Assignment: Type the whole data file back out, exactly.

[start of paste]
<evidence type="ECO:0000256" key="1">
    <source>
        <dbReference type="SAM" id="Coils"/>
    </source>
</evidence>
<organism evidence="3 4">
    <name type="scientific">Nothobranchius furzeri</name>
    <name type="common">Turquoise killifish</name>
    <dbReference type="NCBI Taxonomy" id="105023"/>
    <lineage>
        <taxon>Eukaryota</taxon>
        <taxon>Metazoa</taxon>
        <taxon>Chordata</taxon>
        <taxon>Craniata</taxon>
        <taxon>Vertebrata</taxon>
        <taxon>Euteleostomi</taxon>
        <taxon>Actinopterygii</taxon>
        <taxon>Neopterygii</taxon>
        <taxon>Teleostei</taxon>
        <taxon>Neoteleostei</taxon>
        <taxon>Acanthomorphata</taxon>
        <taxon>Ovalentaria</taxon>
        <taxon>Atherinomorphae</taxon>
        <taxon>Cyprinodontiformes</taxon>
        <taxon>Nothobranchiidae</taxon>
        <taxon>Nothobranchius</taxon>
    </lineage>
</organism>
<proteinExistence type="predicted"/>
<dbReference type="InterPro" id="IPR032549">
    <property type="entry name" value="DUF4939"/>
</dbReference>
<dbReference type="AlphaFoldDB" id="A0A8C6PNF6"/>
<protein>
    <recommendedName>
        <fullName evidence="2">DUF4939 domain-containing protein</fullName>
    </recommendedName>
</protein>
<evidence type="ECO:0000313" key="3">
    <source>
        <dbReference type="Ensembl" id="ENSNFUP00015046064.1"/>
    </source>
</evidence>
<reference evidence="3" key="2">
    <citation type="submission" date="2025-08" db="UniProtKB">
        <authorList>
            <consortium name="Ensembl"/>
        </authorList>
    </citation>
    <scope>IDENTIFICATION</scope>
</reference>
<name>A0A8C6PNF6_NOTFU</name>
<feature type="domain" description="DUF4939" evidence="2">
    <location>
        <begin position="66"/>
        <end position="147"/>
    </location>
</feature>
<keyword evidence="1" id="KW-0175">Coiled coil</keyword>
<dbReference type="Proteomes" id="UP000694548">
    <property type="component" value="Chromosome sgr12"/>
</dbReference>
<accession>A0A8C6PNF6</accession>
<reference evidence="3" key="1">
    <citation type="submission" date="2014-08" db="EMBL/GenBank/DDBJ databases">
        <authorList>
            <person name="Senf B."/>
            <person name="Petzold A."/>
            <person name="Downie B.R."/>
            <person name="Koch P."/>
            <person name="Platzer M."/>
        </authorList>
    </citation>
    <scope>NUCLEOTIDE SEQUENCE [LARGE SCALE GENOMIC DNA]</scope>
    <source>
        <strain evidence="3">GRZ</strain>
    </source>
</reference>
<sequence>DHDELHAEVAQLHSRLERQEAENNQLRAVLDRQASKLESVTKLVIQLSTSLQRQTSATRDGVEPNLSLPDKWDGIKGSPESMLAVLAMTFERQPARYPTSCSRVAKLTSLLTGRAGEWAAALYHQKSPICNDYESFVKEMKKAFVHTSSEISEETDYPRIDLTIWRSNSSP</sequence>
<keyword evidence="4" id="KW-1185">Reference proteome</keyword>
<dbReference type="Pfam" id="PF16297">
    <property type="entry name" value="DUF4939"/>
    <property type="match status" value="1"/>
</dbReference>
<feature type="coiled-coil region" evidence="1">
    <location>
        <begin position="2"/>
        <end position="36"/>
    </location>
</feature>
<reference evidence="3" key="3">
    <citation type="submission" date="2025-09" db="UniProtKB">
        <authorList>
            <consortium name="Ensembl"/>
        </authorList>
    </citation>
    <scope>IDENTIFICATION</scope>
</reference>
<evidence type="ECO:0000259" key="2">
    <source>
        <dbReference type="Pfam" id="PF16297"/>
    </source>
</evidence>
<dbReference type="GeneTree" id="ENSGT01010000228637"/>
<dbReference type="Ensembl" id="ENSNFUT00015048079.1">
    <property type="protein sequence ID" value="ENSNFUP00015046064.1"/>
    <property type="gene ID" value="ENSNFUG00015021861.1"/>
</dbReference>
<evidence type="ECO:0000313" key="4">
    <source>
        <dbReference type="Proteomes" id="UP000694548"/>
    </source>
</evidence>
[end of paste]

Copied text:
<evidence type="ECO:0000256" key="1">
    <source>
        <dbReference type="SAM" id="Coils"/>
    </source>
</evidence>
<organism evidence="3 4">
    <name type="scientific">Nothobranchius furzeri</name>
    <name type="common">Turquoise killifish</name>
    <dbReference type="NCBI Taxonomy" id="105023"/>
    <lineage>
        <taxon>Eukaryota</taxon>
        <taxon>Metazoa</taxon>
        <taxon>Chordata</taxon>
        <taxon>Craniata</taxon>
        <taxon>Vertebrata</taxon>
        <taxon>Euteleostomi</taxon>
        <taxon>Actinopterygii</taxon>
        <taxon>Neopterygii</taxon>
        <taxon>Teleostei</taxon>
        <taxon>Neoteleostei</taxon>
        <taxon>Acanthomorphata</taxon>
        <taxon>Ovalentaria</taxon>
        <taxon>Atherinomorphae</taxon>
        <taxon>Cyprinodontiformes</taxon>
        <taxon>Nothobranchiidae</taxon>
        <taxon>Nothobranchius</taxon>
    </lineage>
</organism>
<proteinExistence type="predicted"/>
<dbReference type="InterPro" id="IPR032549">
    <property type="entry name" value="DUF4939"/>
</dbReference>
<dbReference type="AlphaFoldDB" id="A0A8C6PNF6"/>
<protein>
    <recommendedName>
        <fullName evidence="2">DUF4939 domain-containing protein</fullName>
    </recommendedName>
</protein>
<evidence type="ECO:0000313" key="3">
    <source>
        <dbReference type="Ensembl" id="ENSNFUP00015046064.1"/>
    </source>
</evidence>
<reference evidence="3" key="2">
    <citation type="submission" date="2025-08" db="UniProtKB">
        <authorList>
            <consortium name="Ensembl"/>
        </authorList>
    </citation>
    <scope>IDENTIFICATION</scope>
</reference>
<name>A0A8C6PNF6_NOTFU</name>
<feature type="domain" description="DUF4939" evidence="2">
    <location>
        <begin position="66"/>
        <end position="147"/>
    </location>
</feature>
<keyword evidence="1" id="KW-0175">Coiled coil</keyword>
<dbReference type="Proteomes" id="UP000694548">
    <property type="component" value="Chromosome sgr12"/>
</dbReference>
<accession>A0A8C6PNF6</accession>
<reference evidence="3" key="1">
    <citation type="submission" date="2014-08" db="EMBL/GenBank/DDBJ databases">
        <authorList>
            <person name="Senf B."/>
            <person name="Petzold A."/>
            <person name="Downie B.R."/>
            <person name="Koch P."/>
            <person name="Platzer M."/>
        </authorList>
    </citation>
    <scope>NUCLEOTIDE SEQUENCE [LARGE SCALE GENOMIC DNA]</scope>
    <source>
        <strain evidence="3">GRZ</strain>
    </source>
</reference>
<sequence>DHDELHAEVAQLHSRLERQEAENNQLRAVLDRQASKLESVTKLVIQLSTSLQRQTSATRDGVEPNLSLPDKWDGIKGSPESMLAVLAMTFERQPARYPTSCSRVAKLTSLLTGRAGEWAAALYHQKSPICNDYESFVKEMKKAFVHTSSEISEETDYPRIDLTIWRSNSSP</sequence>
<keyword evidence="4" id="KW-1185">Reference proteome</keyword>
<dbReference type="Pfam" id="PF16297">
    <property type="entry name" value="DUF4939"/>
    <property type="match status" value="1"/>
</dbReference>
<feature type="coiled-coil region" evidence="1">
    <location>
        <begin position="2"/>
        <end position="36"/>
    </location>
</feature>
<reference evidence="3" key="3">
    <citation type="submission" date="2025-09" db="UniProtKB">
        <authorList>
            <consortium name="Ensembl"/>
        </authorList>
    </citation>
    <scope>IDENTIFICATION</scope>
</reference>
<evidence type="ECO:0000259" key="2">
    <source>
        <dbReference type="Pfam" id="PF16297"/>
    </source>
</evidence>
<dbReference type="GeneTree" id="ENSGT01010000228637"/>
<dbReference type="Ensembl" id="ENSNFUT00015048079.1">
    <property type="protein sequence ID" value="ENSNFUP00015046064.1"/>
    <property type="gene ID" value="ENSNFUG00015021861.1"/>
</dbReference>
<evidence type="ECO:0000313" key="4">
    <source>
        <dbReference type="Proteomes" id="UP000694548"/>
    </source>
</evidence>